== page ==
Posted by Dan Shapiro
Dan Shapiro

Maligned San Francisco 49ers quarterback Colin Kaepernick returns to the field in Buffalo on Sunday. His weeks-long protest of the national anthem, which has sparked a much-needed debate on police violence, and racial and social injustice, will continue from New Era Field.

And while Kaepernick is successfully altering our contemporary national rhetoric, influencing fellow athletes like Brandon Marshall, Martellus Bennett, Arian Foster, and a host of others, his protest would never be allowed inside the UFC Octagon.

And not because combat sports are devoid of politics and social issues ...

Combat sports, namely boxing, have historically been a hotbed for social debate and awareness. Look no further than Muhammad Ali, the greatest of all time, and his conscientious objection of the Vietnam War and refusal to join the U.S. military. Fighters have always had a platform to influence a national conversation.

But in the case of the UFC, athletes will never have a chance to protest "The Star Spangled Banner,” simply because national anthems are not played inside the arena at UFC events.

It’s an ironic twist, as mixed martial arts is rife with displays of national pride. Fans from the U.S., Brazil, and Ireland consistently rally behind regionalized heroes as champions of heritage and symbols of global power. Crowds offer chants from from America’s “USA, USA,” to the Brazilian’s “Ooh Vai Morrer” or the “Ole, Ole, Ole” commonly associated with European fight fanatics.

Fighters themselves often walk to the Octagon draped in national flags; however, the message is always one of athletic idealism, rather than violent realism.

And despite dozens of African American athletes on the UFC roster, there has yet to be much fight-night mention of Kaepernick’s campaign to raise social awareness. The silence in no way reflects the actual sentiments of UFC fighters, but inside the arena and the Octagon, there is little place for politics and protest.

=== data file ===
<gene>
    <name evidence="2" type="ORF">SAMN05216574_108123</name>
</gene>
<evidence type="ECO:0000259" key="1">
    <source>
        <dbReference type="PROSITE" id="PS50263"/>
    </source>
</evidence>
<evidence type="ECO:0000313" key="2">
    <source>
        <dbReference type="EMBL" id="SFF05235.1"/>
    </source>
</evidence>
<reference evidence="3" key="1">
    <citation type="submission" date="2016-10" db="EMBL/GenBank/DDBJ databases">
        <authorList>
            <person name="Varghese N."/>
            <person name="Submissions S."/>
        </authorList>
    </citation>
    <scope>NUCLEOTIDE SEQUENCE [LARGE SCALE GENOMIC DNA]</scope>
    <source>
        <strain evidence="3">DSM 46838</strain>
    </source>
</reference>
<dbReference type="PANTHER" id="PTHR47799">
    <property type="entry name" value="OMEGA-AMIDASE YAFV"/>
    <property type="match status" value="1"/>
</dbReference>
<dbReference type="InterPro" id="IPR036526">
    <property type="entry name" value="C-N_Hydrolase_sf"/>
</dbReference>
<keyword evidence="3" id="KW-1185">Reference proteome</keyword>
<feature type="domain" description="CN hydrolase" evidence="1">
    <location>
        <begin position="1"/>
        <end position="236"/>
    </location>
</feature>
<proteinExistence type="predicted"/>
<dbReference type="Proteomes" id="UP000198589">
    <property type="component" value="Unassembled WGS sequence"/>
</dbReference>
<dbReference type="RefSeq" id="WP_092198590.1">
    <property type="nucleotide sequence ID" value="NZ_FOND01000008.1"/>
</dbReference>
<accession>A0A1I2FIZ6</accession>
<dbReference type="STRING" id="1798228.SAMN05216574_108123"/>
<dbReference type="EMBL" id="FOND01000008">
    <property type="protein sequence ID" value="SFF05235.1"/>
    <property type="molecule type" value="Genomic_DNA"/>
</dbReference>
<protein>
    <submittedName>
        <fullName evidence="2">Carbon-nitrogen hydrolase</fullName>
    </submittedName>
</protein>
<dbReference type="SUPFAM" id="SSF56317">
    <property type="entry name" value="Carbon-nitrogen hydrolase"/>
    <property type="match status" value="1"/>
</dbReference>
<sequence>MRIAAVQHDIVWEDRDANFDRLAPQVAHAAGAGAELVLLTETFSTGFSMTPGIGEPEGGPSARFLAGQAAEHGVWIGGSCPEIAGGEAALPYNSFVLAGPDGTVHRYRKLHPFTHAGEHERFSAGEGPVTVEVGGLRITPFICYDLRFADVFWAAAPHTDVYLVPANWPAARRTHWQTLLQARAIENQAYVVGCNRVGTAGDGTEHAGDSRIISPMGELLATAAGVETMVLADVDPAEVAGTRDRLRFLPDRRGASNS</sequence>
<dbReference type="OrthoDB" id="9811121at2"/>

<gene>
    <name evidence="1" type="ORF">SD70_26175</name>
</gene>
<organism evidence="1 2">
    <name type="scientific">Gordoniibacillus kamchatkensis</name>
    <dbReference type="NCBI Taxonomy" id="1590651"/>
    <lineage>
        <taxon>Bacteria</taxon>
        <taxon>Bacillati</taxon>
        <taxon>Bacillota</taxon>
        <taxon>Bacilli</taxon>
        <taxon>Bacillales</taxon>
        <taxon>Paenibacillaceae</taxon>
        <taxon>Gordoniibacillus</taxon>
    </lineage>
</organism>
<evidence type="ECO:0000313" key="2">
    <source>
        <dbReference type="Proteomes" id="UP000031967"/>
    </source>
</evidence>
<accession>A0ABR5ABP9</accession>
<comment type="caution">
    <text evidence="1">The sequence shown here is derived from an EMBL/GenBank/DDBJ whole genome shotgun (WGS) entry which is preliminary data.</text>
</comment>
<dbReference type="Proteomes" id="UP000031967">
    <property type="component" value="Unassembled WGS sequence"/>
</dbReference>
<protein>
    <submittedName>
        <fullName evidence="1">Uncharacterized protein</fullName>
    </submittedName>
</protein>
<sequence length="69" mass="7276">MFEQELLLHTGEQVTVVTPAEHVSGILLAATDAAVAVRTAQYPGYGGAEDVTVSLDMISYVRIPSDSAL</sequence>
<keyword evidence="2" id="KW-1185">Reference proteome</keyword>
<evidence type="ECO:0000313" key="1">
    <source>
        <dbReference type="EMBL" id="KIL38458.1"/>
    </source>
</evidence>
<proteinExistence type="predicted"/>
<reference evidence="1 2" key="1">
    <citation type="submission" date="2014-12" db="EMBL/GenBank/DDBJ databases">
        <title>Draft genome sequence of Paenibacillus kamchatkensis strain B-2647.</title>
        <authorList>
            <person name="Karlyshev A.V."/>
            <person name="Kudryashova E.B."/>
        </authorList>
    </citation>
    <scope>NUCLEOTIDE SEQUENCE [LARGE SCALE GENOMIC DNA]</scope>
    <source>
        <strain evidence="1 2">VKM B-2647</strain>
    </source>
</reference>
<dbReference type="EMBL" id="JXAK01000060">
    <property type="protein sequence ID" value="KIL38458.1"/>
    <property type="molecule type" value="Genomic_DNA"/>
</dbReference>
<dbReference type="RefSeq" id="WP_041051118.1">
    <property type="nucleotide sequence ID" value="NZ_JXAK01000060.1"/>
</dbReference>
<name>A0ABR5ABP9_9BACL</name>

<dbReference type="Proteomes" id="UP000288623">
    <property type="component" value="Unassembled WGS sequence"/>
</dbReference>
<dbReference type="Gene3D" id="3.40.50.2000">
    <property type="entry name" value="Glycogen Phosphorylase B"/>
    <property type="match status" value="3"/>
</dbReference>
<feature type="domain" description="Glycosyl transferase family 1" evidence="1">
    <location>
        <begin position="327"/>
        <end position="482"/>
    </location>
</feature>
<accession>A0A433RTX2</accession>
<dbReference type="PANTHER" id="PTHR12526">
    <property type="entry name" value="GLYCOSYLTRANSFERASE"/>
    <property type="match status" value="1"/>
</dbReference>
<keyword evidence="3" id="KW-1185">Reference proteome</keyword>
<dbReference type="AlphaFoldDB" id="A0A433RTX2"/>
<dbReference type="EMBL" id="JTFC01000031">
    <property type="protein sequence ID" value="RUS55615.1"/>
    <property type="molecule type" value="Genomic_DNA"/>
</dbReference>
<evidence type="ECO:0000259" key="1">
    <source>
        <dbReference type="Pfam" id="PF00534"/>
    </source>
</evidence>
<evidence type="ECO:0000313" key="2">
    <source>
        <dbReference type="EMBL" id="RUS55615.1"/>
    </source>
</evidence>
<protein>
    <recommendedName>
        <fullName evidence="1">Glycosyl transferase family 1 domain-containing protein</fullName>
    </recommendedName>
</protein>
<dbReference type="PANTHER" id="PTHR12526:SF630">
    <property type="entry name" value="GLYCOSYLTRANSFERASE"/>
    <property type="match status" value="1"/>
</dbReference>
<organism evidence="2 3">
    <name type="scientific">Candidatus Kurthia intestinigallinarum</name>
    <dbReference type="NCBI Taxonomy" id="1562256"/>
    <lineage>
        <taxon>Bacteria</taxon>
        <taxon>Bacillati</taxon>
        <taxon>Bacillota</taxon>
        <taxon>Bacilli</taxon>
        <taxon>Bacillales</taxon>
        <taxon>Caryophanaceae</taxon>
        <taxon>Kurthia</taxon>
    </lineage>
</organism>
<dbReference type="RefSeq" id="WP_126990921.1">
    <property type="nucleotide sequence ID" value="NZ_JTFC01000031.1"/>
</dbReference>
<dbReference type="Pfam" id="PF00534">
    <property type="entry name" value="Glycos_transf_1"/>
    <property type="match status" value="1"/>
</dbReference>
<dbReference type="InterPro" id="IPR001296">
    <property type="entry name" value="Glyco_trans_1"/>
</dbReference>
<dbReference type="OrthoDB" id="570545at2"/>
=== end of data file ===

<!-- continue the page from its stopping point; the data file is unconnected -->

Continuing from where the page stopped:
Ultimately, it’s all a coincidence.

The UFC never played national anthems before its events, even prior to the Kaepernick protest. The organization’s new owners from WME-IMG have not gone the route of the brass at the NWSL’s Seattle Reign, who aired the anthem prior to vigilant protester Megan Rapinoe taking the field, nullifying her intention to drop to a knee. Ari Emmanuel, Patrick Whitesell, and the UFC’s two dozen celebrity investors are merely continuing with an established production model, which, fortunately for the brand, keeps national anthems out of the Octagon.

So unlike the NBA, which may soon find itself subject to the same protests from players, the UFC remains forever safe from an athletic mutiny of fighters showing solidarity for Kaepernick’s cause.

And without needing to concern itself with the national anthem debate and protest, the UFC now has the ability to set a precedent regarding one of Kaepernick’s former colleagues at the NFL, Greg Hardy.

A former defensive end for the Dallas Cowboys and Carolina Panthers, Hardy recently announced his intention to start fighting mixed martial arts, professionally. At 6-foot-5, 280 pounds, Hardy may prove to be a fine athletic specimen for MMA; however, he’s a known batterer who has been suspended by the NFL (his record has since been expunged).

There have been many successful NFL-to-MMA transitions, most notably former Minnesota Vikings and New York Giants lineman Matt Mitrione, who fought for the UFC, and now competes under the Bellator banner. But Mitrione, and fighters like Herschel Walker, didn’t carry the baggage and checkered past of Hardy.

The follow up response from MMA promoters nationwide should be a simple closed door: aggressors of domestic violence have no place in professional mixed martial arts.

It’s a long stretch from Colin Kaepernick to Greg Hardy, even longer when that road takes an abrupt detour to be examined through the lens of mixed martial arts. But with sports at the center of many social and cultural discussions, it’s important to understand how mixed martial arts relates to the broader conversation.